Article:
P2-507 Prevalence and factors associated to geohelminth infections in children living in municipalities with low HDI in Brazil
Journal of Epidemiology and Community Health
Introduction Leptospirosis has emerged as an important health problem in developing countries due to the growth of slum settlements worldwide, where poor sanitation favours rat-borne transmission. Large urban epidemics occur during seasonal periods of heavy rainfall. However, a detailed analysis has not been performed to determine how rainfall, as well as other climatic factors, specifically influences the risk of leptospirosis in these endemic settings. Methods We analysed data from 2083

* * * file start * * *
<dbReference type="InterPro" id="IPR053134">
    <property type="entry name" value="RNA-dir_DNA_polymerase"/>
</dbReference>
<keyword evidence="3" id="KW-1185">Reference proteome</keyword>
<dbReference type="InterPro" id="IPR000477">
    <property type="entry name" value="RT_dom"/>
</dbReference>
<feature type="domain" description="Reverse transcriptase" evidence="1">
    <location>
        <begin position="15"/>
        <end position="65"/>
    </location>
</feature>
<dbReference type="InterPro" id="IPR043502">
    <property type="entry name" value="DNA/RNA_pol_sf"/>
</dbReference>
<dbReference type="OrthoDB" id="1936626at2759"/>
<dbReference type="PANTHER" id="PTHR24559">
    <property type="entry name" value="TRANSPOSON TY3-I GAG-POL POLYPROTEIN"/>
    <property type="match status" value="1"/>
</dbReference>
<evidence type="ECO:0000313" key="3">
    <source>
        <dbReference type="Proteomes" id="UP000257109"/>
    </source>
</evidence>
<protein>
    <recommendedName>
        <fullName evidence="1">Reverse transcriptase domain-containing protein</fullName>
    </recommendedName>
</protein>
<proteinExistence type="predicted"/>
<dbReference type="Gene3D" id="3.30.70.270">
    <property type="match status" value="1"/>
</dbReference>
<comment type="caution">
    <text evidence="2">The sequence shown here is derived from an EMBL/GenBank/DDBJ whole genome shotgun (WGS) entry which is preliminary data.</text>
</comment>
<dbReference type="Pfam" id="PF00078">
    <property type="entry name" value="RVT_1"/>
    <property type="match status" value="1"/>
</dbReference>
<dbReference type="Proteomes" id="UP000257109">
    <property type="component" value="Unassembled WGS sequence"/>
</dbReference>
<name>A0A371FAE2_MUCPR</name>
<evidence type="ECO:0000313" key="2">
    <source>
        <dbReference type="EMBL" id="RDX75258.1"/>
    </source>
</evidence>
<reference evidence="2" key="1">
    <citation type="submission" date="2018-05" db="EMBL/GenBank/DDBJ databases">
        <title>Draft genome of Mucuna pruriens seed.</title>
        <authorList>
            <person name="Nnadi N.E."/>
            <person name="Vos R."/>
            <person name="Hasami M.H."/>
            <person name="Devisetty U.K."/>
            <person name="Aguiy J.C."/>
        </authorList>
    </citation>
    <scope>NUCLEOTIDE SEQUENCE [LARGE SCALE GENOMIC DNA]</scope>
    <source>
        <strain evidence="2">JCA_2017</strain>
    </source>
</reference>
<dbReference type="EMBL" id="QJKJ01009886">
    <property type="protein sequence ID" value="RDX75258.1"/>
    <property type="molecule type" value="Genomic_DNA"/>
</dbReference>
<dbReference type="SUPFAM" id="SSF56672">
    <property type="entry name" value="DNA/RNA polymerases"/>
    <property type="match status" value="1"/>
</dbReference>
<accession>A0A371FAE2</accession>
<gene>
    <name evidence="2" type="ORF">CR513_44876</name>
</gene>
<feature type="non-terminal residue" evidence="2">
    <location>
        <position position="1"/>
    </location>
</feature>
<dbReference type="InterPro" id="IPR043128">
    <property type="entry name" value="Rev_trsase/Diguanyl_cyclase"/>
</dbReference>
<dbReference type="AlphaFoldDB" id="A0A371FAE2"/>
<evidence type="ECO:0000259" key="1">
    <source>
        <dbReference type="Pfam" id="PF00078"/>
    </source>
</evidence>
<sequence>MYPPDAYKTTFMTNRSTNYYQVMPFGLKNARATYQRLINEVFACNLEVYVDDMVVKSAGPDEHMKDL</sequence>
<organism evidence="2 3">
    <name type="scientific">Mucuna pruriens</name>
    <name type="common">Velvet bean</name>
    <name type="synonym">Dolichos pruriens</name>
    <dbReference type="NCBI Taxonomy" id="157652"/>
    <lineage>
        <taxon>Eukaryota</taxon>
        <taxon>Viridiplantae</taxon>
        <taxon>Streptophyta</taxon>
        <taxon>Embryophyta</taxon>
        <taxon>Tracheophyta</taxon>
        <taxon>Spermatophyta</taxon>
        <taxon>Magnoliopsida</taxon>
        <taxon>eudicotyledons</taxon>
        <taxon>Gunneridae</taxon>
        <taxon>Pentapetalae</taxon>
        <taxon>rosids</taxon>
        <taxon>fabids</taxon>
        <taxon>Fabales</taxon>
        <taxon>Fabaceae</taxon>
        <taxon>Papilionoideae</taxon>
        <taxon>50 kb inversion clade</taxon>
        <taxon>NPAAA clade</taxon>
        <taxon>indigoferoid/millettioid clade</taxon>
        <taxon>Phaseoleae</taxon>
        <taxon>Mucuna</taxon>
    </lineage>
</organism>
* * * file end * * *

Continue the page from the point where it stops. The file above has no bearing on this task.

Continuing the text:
... pirosis cases which were identified during active population-based surveillance performed in the city of Salvador, Brazil between 1996 and 2010. Information on daily rainfall, humidity and temperature were obtained for the same period. A generalised additive model was fitted, using a negative binomial distribution for weekly aggregated data (729 weeks). We incorporated a non-parametric term to estimate the time trend and a sin-cosine term to control for seasonal confounding. Results Rainfall and humidity were positively associated with the number of cases two weeks later, linearly and without a threshold. Temperature protected, even though the range between maximum and minimum temperatures is small: from 22 to 338C. A decreasing trend was highly significant, possibly due to intervention of sewerage and garbage collection systems. Conclusion Leptospirosis is expected to become an increasingly important slum health problem as predicted global climate change and growth of the world's slum population evolves, and models adequate to estimate the impact of both environment and climate variables on incidence of all environmental related diseases should be incorporated in the epidemiologists toolbox. Introduction The high magnitude and wide geographic distribution of parasitic infections, coupled with the negative impact that may cause the human body given to these infections have an important position among the major health problems of the population especially in developing countries. The objective of this study is to describe the occurrence of geohelminth in children of the northnortheast Brazil and to identify environmental and socioeconomic risk factors. Methods Coprologic surveys were carried out to estimate the prevalence of geohelminth infections among in children in 10 Brazilians municipalities with low Human Development Indexes. Socioeconomic and environmental data were obtained from the children's parents or guardians, and fecal samples were examined. The proportion of geohelminth infections according variables of interest was calculated. Risk factors were evaluated using multilevel logistic regression. Of the 2523 children studied, 36.5% were affected by one or more geohelminths (Ascaris lumbricoides: 25.1%; hookworm: 15.3%; Trichuris trichiura: 12.2%). The overall frequency of geohelminth infections was 45.7% in rural areas and 32.2% in urban areas. Low family income (OR¼1.75; 1.38e2.23), low maternal education level (OR¼1.69; 1.39e2.06), presence of garbage near the home (OR¼1.50; 1.22e1.84) and an increased number of individuals in the household (OR¼1.41; 1.17e1.71) were associated with infection. Conclusion The geohelminth infections were strongly related with socioeconomic conditions, stressing the importance of public interventions targeted to improve life conditions as part of its sustainable prevention.